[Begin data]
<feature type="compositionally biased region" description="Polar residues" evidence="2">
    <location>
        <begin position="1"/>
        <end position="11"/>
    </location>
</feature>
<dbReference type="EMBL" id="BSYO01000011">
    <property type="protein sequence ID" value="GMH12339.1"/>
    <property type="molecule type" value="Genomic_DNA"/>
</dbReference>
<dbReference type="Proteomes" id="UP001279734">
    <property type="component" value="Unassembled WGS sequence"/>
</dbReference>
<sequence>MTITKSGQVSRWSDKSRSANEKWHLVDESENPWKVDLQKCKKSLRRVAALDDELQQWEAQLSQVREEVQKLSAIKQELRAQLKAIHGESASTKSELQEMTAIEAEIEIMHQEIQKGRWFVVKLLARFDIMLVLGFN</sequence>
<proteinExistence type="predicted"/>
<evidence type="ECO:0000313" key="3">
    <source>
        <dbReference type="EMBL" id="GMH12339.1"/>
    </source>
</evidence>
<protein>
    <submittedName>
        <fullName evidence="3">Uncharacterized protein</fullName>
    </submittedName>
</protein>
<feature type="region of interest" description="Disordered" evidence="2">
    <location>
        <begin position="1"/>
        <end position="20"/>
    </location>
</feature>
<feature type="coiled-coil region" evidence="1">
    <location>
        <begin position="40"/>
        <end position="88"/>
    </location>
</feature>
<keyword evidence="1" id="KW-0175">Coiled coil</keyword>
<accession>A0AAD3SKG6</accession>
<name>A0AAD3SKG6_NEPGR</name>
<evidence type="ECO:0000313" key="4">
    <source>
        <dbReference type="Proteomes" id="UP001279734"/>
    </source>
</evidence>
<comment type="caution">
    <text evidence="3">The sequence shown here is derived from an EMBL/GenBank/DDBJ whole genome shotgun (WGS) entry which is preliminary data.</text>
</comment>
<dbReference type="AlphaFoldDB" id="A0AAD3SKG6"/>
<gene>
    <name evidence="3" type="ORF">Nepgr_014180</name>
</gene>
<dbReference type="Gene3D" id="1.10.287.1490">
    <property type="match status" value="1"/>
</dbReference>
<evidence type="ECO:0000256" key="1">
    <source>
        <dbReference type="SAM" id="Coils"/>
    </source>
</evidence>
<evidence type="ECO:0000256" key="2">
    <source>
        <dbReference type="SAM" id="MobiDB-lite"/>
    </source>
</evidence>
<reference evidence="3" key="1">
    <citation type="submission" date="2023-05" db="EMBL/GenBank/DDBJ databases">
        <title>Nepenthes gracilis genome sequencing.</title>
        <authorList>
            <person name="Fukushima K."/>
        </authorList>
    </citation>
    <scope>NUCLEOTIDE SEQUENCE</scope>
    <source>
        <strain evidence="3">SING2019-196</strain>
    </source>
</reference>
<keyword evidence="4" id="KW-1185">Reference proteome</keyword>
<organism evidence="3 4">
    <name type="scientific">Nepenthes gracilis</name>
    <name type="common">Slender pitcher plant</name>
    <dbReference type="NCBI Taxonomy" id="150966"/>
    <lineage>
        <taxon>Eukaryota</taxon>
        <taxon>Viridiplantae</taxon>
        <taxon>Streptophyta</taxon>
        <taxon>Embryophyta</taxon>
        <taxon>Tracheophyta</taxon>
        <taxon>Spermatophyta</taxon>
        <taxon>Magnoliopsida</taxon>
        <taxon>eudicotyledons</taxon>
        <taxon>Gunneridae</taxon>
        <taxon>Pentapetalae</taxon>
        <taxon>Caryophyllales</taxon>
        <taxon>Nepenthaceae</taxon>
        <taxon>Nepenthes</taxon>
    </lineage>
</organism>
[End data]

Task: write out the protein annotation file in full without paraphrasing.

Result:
<feature type="compositionally biased region" description="Polar residues" evidence="2">
    <location>
        <begin position="1"/>
        <end position="11"/>
    </location>
</feature>
<dbReference type="EMBL" id="BSYO01000011">
    <property type="protein sequence ID" value="GMH12339.1"/>
    <property type="molecule type" value="Genomic_DNA"/>
</dbReference>
<dbReference type="Proteomes" id="UP001279734">
    <property type="component" value="Unassembled WGS sequence"/>
</dbReference>
<sequence>MTITKSGQVSRWSDKSRSANEKWHLVDESENPWKVDLQKCKKSLRRVAALDDELQQWEAQLSQVREEVQKLSAIKQELRAQLKAIHGESASTKSELQEMTAIEAEIEIMHQEIQKGRWFVVKLLARFDIMLVLGFN</sequence>
<proteinExistence type="predicted"/>
<evidence type="ECO:0000313" key="3">
    <source>
        <dbReference type="EMBL" id="GMH12339.1"/>
    </source>
</evidence>
<protein>
    <submittedName>
        <fullName evidence="3">Uncharacterized protein</fullName>
    </submittedName>
</protein>
<feature type="region of interest" description="Disordered" evidence="2">
    <location>
        <begin position="1"/>
        <end position="20"/>
    </location>
</feature>
<feature type="coiled-coil region" evidence="1">
    <location>
        <begin position="40"/>
        <end position="88"/>
    </location>
</feature>
<keyword evidence="1" id="KW-0175">Coiled coil</keyword>
<accession>A0AAD3SKG6</accession>
<name>A0AAD3SKG6_NEPGR</name>
<evidence type="ECO:0000313" key="4">
    <source>
        <dbReference type="Proteomes" id="UP001279734"/>
    </source>
</evidence>
<comment type="caution">
    <text evidence="3">The sequence shown here is derived from an EMBL/GenBank/DDBJ whole genome shotgun (WGS) entry which is preliminary data.</text>
</comment>
<dbReference type="AlphaFoldDB" id="A0AAD3SKG6"/>
<gene>
    <name evidence="3" type="ORF">Nepgr_014180</name>
</gene>
<dbReference type="Gene3D" id="1.10.287.1490">
    <property type="match status" value="1"/>
</dbReference>
<evidence type="ECO:0000256" key="1">
    <source>
        <dbReference type="SAM" id="Coils"/>
    </source>
</evidence>
<evidence type="ECO:0000256" key="2">
    <source>
        <dbReference type="SAM" id="MobiDB-lite"/>
    </source>
</evidence>
<reference evidence="3" key="1">
    <citation type="submission" date="2023-05" db="EMBL/GenBank/DDBJ databases">
        <title>Nepenthes gracilis genome sequencing.</title>
        <authorList>
            <person name="Fukushima K."/>
        </authorList>
    </citation>
    <scope>NUCLEOTIDE SEQUENCE</scope>
    <source>
        <strain evidence="3">SING2019-196</strain>
    </source>
</reference>
<keyword evidence="4" id="KW-1185">Reference proteome</keyword>
<organism evidence="3 4">
    <name type="scientific">Nepenthes gracilis</name>
    <name type="common">Slender pitcher plant</name>
    <dbReference type="NCBI Taxonomy" id="150966"/>
    <lineage>
        <taxon>Eukaryota</taxon>
        <taxon>Viridiplantae</taxon>
        <taxon>Streptophyta</taxon>
        <taxon>Embryophyta</taxon>
        <taxon>Tracheophyta</taxon>
        <taxon>Spermatophyta</taxon>
        <taxon>Magnoliopsida</taxon>
        <taxon>eudicotyledons</taxon>
        <taxon>Gunneridae</taxon>
        <taxon>Pentapetalae</taxon>
        <taxon>Caryophyllales</taxon>
        <taxon>Nepenthaceae</taxon>
        <taxon>Nepenthes</taxon>
    </lineage>
</organism>